Brother Louie (Hot Chocolate song)

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"Brother Louie"
Single by Hot Chocolate
B-side "I Want to Be Free"
Released 1973
Label RAK 149
Writer(s) Errol Brown, Tony Wilson
Producer(s) Mickie Most
Hot Chocolate singles chronology
"You'll Always Be a Friend"
(1972)
"Brother Louie"
(1973)
"Rumours"
(1973)

"Brother Louie" is a song about an interracial love affair. The title was written and sung by Errol Brown and Tony Wilson of the group Hot Chocolate, and was a Top 10 hit in the UK Singles Chart for the band in 1973, produced by Mickie Most.[1] Alexis Korner has a spoken word part in this version of the song.

Covers[edit]

"Brother Louie"
Single by Stories
B-side "What Comes After"
Released 1973
Length 3:55
Label Kama Sutra 577
Writer(s) Errol Brown, Tony Wilson
Producer(s) Kenny Kerner, Richie Wise
Stories singles chronology
"Love Is in Motion"
(1973)
"Brother Louie"
(1973)
"Mammy Blue"
(1973)

The song was covered by the American band Stories (featuring singer Ian Lloyd) about six months after Hot Chocolate's UK hit, and the Stories version made number one on the Billboard Hot 100 in the US.[2] Another cover was released in 1973 by Roy Ayers on his album Virgo Red, playing vibes instead of singing.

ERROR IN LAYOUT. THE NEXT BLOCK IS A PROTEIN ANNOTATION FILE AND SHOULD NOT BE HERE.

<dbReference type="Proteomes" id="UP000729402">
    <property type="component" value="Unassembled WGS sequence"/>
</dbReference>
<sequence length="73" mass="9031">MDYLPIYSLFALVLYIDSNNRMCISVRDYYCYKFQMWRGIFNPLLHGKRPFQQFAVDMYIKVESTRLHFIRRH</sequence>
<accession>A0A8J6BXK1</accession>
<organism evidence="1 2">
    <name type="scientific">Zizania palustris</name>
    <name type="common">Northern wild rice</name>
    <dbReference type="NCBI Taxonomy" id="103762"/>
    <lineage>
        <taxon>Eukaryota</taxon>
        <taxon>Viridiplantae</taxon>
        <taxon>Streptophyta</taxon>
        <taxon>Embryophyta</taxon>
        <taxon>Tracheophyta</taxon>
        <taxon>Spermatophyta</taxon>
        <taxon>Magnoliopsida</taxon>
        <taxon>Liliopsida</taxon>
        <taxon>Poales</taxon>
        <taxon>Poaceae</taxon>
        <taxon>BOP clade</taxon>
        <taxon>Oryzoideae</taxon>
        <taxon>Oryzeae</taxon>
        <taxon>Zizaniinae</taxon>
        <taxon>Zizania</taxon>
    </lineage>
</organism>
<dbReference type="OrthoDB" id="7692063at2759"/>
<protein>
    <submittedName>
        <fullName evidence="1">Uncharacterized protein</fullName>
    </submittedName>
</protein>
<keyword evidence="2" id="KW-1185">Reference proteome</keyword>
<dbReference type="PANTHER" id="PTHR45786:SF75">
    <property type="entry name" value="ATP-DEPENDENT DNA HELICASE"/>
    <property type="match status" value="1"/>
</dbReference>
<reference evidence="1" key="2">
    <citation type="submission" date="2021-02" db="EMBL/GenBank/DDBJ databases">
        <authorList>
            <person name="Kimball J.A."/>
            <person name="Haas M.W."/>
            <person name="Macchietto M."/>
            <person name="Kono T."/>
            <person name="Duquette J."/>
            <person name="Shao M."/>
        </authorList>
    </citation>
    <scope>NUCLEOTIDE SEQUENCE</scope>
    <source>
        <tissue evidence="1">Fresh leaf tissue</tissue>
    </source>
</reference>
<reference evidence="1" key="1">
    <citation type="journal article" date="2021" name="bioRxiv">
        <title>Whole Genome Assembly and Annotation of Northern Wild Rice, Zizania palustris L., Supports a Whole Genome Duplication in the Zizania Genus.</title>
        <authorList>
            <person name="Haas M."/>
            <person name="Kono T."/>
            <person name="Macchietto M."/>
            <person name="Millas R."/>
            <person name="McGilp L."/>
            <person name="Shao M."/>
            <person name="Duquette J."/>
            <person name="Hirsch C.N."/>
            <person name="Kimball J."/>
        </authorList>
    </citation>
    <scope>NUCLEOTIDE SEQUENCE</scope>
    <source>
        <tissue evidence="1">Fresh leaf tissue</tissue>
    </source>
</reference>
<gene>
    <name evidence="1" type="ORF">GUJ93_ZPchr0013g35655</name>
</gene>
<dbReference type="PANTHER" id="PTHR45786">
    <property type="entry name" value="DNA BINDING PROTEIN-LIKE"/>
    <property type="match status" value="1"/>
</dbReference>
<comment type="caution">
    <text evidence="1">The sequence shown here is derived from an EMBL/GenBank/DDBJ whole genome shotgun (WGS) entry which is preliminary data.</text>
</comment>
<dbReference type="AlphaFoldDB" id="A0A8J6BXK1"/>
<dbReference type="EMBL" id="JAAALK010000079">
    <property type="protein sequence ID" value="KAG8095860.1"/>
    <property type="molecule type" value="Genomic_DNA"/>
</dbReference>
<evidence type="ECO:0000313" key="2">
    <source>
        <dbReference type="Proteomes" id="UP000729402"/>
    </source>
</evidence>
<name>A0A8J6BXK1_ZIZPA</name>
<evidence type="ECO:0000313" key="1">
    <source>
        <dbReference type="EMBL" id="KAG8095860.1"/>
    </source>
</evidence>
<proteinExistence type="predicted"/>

It has since been covered by many other artists including The Undisputed Truth, The Quireboys, Peter Beckett, Louie Louie, Matumbi, The Oppressed, and Scarecrow. The 1986 hit "Brother Louie" by Modern Talking is a different song.

Vandenberg singer Bert Heerink had a top 10 hit in 1995 in the Netherlands with a Dutch version titled "Julie July".

More recently, the song has been covered by Bon Jovi and the hip hop group Code Red.

In popular culture[edit]

The recording by Stories was featured in the film A Guide to Recognizing Your Saints (2006). The same version also appeared in an episode of the series Nip/Tuck. An alternative rendition of the Stories version of the song was included in the soundtrack of the 2007 film Zodiac. It was also on the soundtrack to the 1999 film Dick and in the 2005 French-Canadian film C.R.A.Z.Y, but the song's first movie appearance was in Wim Wenders's 1974 film Alice in the Cities (7:15 into the movie).

The song, with slightly different wording, is used as the theme song to the television series Louie, a sitcom loosely based on the life of American comedian Louis C.K. The word "cry" was changed to "die" in the second repetition of the chorus. This version was produced by Reggie Watts, with the intro emulating the Hot Chocolate version, and with Stories' singer Ian Lloyd reprising his vocals.

References[edit]

  1. ^ Roberts, David (2006). British Hit Singles & Albums (19th ed.). London: Guinness World Records Limited. p. 259. ISBN 1-904994-10-5. 
  2. ^ US Top 100 Music Hits (August 25, 1973). "Brother Louie". Billboard website. Retrieved May 7, 2012. 

External links[edit]

Preceded by
"Touch Me in the Morning" by Diana Ross
US Billboard Hot 100 number-one single
August 25, 1973 (two weeks)
Succeeded by
"Let's Get It On" by Marvin Gaye